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Protecting Vulnerable Workers, Supporting Good Employers

The Parliamentary Under-Secretary of State for Trade and Industry (Mr. Gerry Sutcliffe): The Government are publishing today our strategy to protect vulnerable workers and support good employers. The document sets out the Government's commitments on employment relations policy.

The Government have combined social justice and economic efficiency, showing that fairness and decent minimum standards are not barriers to jobs and growth. The Government have helped millions of people back into work at the same time as providing a step change in the minimum standards people are entitled to expect in the workplace.
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The Government are honouring our manifesto commitments and are providing certainty about our programme of domestic employment legislation.

Copies of the document have been placed in the Library together with the regulatory impact assessment.


Crossrail (Tunnelling Strategy)

The Secretary of State for Transport (Mr. Alistair Darling): The Government are aware of the concerns that have been expressed by the London borough of Tower Hamlets and others in the borough about the impacts of Crossrail in Tower Hamlets. Many of those concerns centre on the works proposed in the Bill in and around Hanbury street to use a site for launching tunnel boring machines and associated works at Pedley street and Mile End Park for removal of excavated material.

After many months of detailed work with Cross London Rail Links (CLRL) and Transport for London, a solution has been identified that should significantly reduce the implications of Crossrail works for the local community.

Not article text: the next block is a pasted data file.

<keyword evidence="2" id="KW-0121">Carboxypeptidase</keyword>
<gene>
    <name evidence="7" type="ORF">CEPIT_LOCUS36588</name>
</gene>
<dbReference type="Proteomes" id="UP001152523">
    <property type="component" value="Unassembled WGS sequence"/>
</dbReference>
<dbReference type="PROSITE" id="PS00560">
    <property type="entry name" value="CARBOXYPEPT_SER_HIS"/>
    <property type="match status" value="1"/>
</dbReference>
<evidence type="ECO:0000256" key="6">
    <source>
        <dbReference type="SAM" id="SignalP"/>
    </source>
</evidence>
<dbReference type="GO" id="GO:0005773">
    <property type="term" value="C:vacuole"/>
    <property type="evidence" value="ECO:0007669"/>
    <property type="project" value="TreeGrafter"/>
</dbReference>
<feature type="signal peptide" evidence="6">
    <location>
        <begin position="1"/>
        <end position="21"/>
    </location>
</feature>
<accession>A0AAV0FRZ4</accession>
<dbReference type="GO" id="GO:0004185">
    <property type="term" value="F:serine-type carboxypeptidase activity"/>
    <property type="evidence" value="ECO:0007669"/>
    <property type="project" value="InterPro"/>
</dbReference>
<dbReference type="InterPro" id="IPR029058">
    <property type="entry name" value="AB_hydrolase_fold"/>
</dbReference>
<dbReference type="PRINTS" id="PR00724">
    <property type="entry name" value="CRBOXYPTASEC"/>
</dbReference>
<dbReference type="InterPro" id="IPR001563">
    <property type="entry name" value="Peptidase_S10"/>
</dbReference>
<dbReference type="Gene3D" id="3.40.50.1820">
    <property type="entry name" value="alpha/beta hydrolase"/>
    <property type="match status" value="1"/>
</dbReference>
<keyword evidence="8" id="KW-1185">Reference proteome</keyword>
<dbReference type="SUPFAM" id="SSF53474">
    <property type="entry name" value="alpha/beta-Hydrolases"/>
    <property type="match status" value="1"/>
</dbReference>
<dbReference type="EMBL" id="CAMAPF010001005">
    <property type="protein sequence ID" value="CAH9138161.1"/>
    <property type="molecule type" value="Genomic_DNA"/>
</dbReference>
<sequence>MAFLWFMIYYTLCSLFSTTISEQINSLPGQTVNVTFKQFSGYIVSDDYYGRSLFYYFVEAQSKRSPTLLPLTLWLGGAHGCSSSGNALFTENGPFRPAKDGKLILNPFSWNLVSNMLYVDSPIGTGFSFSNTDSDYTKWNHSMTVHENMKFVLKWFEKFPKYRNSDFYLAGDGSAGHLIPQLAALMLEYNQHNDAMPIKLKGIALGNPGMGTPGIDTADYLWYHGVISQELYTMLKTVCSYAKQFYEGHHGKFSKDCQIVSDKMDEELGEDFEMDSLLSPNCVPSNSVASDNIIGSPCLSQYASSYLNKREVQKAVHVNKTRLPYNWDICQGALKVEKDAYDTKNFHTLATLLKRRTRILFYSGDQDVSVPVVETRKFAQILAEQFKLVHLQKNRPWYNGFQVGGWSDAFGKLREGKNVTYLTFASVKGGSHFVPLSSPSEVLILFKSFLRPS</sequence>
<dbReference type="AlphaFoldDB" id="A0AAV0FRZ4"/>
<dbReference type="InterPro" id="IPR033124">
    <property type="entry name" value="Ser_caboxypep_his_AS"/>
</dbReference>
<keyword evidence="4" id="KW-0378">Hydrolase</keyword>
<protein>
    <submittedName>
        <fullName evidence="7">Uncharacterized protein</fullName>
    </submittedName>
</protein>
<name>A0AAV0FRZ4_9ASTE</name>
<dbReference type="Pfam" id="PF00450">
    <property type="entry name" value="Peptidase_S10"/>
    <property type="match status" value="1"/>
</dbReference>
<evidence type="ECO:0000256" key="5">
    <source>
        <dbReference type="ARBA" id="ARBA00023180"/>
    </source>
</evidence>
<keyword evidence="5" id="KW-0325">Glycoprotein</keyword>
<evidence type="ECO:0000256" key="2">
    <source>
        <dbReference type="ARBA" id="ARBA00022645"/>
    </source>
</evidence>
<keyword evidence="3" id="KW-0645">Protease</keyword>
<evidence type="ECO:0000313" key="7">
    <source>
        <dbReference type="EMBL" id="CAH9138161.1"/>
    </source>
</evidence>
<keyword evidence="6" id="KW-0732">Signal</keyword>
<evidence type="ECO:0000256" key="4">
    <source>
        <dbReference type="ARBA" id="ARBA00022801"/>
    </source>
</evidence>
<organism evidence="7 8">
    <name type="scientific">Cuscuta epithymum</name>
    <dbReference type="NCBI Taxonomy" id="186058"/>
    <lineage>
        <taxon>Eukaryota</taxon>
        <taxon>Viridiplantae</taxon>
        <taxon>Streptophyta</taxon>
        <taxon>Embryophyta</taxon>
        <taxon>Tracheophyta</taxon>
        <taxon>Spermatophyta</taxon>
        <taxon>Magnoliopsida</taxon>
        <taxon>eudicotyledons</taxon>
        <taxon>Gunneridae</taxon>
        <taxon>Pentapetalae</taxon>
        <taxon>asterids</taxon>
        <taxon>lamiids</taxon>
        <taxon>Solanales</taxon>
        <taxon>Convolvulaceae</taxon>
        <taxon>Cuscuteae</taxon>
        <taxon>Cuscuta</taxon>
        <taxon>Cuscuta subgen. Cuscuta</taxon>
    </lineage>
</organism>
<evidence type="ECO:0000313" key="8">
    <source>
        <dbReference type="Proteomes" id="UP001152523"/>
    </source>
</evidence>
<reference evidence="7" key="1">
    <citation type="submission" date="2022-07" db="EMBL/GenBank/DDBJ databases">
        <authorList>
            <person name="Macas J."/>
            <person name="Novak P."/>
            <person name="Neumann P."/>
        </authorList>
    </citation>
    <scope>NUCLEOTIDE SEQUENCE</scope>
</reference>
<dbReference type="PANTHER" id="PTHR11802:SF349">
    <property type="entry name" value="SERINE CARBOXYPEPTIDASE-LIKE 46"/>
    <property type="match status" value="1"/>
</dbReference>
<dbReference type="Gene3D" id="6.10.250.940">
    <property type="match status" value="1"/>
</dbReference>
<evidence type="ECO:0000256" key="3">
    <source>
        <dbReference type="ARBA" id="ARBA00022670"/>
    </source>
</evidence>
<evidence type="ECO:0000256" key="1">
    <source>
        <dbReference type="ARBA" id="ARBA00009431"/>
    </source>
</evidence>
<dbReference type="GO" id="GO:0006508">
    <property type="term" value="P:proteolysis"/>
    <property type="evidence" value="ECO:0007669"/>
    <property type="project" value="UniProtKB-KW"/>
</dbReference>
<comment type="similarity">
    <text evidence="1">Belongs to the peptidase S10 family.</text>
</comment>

The work carried out by CLRL has involved a fundamental review of its tunnelling strategy. CLRL has concluded that by a major recasting of the construction programme it is possible to accommodate the major part of the tunnelling activities from the two tunnel boring machine launch sites already proposed at Royal Oak in west London and between Canary Wharf and Custom House in the Docklands area of east London. As a result Crossrail would not need to launch tunnel boring machines from Hanbury Street in east London.

The new tunnelling strategy will significantly reduce the environmental impacts of Crossrail construction in the borough of Tower Hamlets, and we believe they would be positive overall for London. There would be no need for the works between Hanbury street and Pedley street or the conveyor along the Great Eastern main line. Mile End Park would not be needed as a site for stockpiling excavated material. A shaft will still need to be constructed at Hanbury street for ventilation and intervention, but this will be a much smaller structure involving less work and so reducing disruption to the local community. I have asked CLRL urgently to consider these residual impacts so that they can be further ameliorated. An environmental assessment of the alternative strategy will be published in due course.

LRL's assessment is that constructing the central Crossrail tunnel in this new way will not increase overall the project's programme or budget.

LRL will in due course write to all affected petitioners setting out the details of the alternative tunnelling strategy and the implications for Hanbury street. This will happen in good time for hearings on these issues in the Bill Select Committee.

Driver, Vehicle and Operator Group

The Minister of State for Transport (Dr. Stephen Ladyman): I am announcing today the Secretary of State's targets for 2006–07 in respect of the Driver, Vehicle and Operator Group.
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My right hon. Friend the Secretary of State for Transport (Alistair Darling), has set a range of high-level targets for the 2006–07 year on behalf of the agencies within the Driver, Vehicle and Operator Group: the Driving Standards Agency, the Driver and Vehicle Licensing Agency, the Vehicle Certification Agency and the Vehicle and Operator Services Agency. They are included in the agencies' business plans together with their associated measures. The plans also include a range of management targets, performance indicators and key tasks which are appropriate to the agencies' businesses and which reflect the wider DVO change agenda. Copies of the business plans will be placed in the Library shortly.